Windows XP: Microsoft's operating system source code available online
A data leak whose impact is measurable at a very high level.
Indeed, the source code of Windows XP is available to anyone interested online. No one knows where it came from and who could have been the initiator. However, on several websites, it is possible to find links that lead directly to the download of this important script. "All these files have been there for ages especially the WR[Windows Research Kernel]K, which anyone with a .edu [compte email]could already download. served a user on the HakerNews platform.
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Why does this make so much news? This is simply because thousands of computers continue to run on this old Microsoft operating system. However, the sources to be able to access this source code increases by the hour. At this point, it will be complicated, let's say it impossible for Microsoft to own its lines of code to be able to intervene.
As we know, the American giant had always kept the code on its operating system secret. Although it has often shared these lines of code with governments in some projects, and even though the American company is much more focused today on its Windows 10 system, the fact remains that the leakage of this information can be detrimental to it in some way.
Microsoft has not yet made any statement regarding this matter. According to some people, the original Xbox's source code would also be available through the same links. But this latest information has not yet been confirmed.
An immediate consequence will be visible after this data leak. This is of course the full analysis and speed up scripts making up the operating system. Seen at the pace at which download links are increasing
In addition, let us look at this case in a slightly broader way. As we know since 2014, the American giant has decided literally to abandon its operating system. No more follow-up, no support. The security vulnerabilities were no longer fixed. It should be noted that many people in the IT industry had hoped to see the announcement that Microsoft would decide to make Open Source Windows XP for the happiness of researchers. But it's slow to come, before this data leak changes the game. It could have been said that if the American giant had been hesitant all this time to make its operating system available to the community of programmers and computer security researchers, it was surely due to the fact that several million terminals around the world continue to run with the system. And even in 2017, Microsoft had provided a security patch to counter the famous WannaCry malware, the ransomware that was beginning to do a lot of damage.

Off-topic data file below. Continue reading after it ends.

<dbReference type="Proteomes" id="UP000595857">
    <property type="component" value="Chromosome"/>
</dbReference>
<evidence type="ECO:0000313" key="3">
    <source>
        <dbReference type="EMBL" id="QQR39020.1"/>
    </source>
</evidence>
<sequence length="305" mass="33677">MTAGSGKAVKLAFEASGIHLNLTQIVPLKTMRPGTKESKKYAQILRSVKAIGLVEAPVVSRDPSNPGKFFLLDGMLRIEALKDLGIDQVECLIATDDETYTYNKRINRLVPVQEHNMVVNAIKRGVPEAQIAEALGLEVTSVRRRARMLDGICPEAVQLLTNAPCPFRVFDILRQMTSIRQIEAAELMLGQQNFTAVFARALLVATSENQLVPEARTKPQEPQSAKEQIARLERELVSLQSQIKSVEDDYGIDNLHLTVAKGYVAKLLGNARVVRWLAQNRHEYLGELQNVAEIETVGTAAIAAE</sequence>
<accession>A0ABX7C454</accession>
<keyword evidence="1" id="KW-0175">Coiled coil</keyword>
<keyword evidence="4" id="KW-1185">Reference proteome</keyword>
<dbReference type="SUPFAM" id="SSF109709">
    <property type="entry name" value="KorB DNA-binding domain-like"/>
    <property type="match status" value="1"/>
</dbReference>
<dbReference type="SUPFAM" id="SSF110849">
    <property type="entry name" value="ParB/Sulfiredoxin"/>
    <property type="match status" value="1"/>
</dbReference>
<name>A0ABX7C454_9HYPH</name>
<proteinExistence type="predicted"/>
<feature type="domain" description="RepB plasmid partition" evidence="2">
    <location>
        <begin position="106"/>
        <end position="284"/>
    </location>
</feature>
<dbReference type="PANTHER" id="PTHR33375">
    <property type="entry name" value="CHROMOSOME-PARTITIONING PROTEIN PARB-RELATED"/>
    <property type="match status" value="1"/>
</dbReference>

According to figures provided by NetMarketShare, more than 1% of computers in circulation and in use worldwide run Windows XP. So we can consider that Windows XP is installed on nearly 18 million computers. An operating system that is still used in some terminals within some government organizations and even private companies. Indeed, it should be noted that it is not easy to change the operating system of its computer fleet as changes for example a terminal overnight. This is true of the compatibility of the software used and the cost generated. In most cases, organizations will be forced to change, for example, for computers.
But it is held that for American society, security must be beyond all considerations. That's why it published its clear recommendations about Windows XP.
"If you continue to use Windows XP, your computer will still work, but it may become more vulnerable to security risks and viruses. Internet Explorer 8 is no longer supported, so if your Windows XP PC is connected to the Internet and you use Internet Explorer 8 to surf the web, you may be exposing your PC to additional threats. In addition, as more and more software and hardware manufacturers continue to optimize for newer versions of Windows, you can expect to encounter more and more apps and devices that don't work on Windows XP. ».
In practical terms, this data leak could endanger the millions of computers equipped with Windows XP. Some even that this may be somehow dangerous to the security of windows 8 or Windows 10 users. Because Windows hasn't really changed, apart from a few features and design. There is therefore a good chance that bits of code in Windows XP could have been reused for the design of the two recent models.
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